Above the slave markets from Zanzibar1873; Cairo1878; Muscat1840 (left to right)

Ahmad al-Azraqi: Akhbar Makkah (Reports on Makka) (858AD)


Taken from: Concepts and Ideas at the Dawn of Islam‎ by M. J. Kister

                    Die Chroniken der Stadt Mekka, edited by Ferdinand Wüstenfeld



….from whose family el Mu ‘Awia  had bought the house Sha ‘b on the height between the two houses after the House called
of the Zing in the possession of the Banu Adi or the Banu Gumah purchased by Mu ‘Awia and rebuilt ……


Abdullah ben el Mu ‘Awia Zubeir (or Zubayr) owned three houses in a row lying on Mount Ku’eiki’an (Qu'ayqi'an) (in Mekka)
which are called the houses of Zubeir but not the Zubeir (clan) but Abdallah he had bought them from the family Automotiv
ben Nubeih el Sahmi'm part of it is the home of the Zing slaves (raqiqu zanjin). of Abdallah who lived there in the main building,
 he dug a well and allowed by this house a path leading to the red mountains……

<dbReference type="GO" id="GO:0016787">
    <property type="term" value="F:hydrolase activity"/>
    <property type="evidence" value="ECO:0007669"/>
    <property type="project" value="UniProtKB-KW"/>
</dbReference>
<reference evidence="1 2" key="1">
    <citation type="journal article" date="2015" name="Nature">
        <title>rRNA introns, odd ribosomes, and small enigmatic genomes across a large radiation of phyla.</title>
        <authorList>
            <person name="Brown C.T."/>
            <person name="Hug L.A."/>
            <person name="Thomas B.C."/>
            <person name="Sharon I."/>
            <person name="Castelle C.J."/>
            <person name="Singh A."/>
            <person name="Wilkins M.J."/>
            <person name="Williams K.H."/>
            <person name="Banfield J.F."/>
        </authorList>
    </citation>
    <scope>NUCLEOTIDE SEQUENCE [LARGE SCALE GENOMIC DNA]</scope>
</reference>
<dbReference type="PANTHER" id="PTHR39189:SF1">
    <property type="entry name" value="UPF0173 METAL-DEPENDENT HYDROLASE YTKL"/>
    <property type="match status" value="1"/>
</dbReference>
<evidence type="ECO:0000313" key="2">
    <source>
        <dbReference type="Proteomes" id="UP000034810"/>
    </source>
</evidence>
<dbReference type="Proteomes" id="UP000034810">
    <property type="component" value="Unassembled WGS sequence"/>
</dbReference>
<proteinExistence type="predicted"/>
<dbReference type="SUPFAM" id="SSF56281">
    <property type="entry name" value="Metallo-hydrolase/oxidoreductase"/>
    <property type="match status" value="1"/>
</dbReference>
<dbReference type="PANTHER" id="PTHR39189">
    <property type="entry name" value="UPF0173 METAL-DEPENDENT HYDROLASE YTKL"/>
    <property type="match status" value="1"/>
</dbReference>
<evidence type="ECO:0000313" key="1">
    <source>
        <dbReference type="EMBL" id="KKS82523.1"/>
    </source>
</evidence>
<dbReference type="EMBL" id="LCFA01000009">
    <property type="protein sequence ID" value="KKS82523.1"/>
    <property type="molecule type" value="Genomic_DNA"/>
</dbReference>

The mountain group Thabir Plur Athbira consists of six parts:

1 Thabir Geina…..

2 The Thabir el Zang (jabal al-zanj) is so called because the black slaves of Mecca when fetching wood played games there, it
is a part of the...

3 Thabir el Nachilund…….


Taken from: Islam, Inc: an early business history : an inquiry into how Muslim ...‎

by Gene W. Heck - 2004

Azraqi informs that there was a special facility in Makkah called the Dar al-Zanj, where black slaves would be sold


Taken from: Tiere, Pflanzen, Steine und Metalle in den altsüdarabischen ...by Alexander Sima

Jemen by Werner Daum 

(About the Cathedral in Sanaa)

The walls were made of multicolored stones and surmounted by a frieze of alabaster blocks. The copper door opened on a nave measuring 80 cubits by 40 cubits. The ceiling supported by columns of carved teak, decorated with golden and silver nails. Then came a room to the right measuring 40 cubits and the same to the left, decorated with mosaics with plant and gold star motives.  And below the marble slab (Which formed the dome of the church) was a pulpit from labah-wood (=Yemen word for ebony) with inlays of white ivory.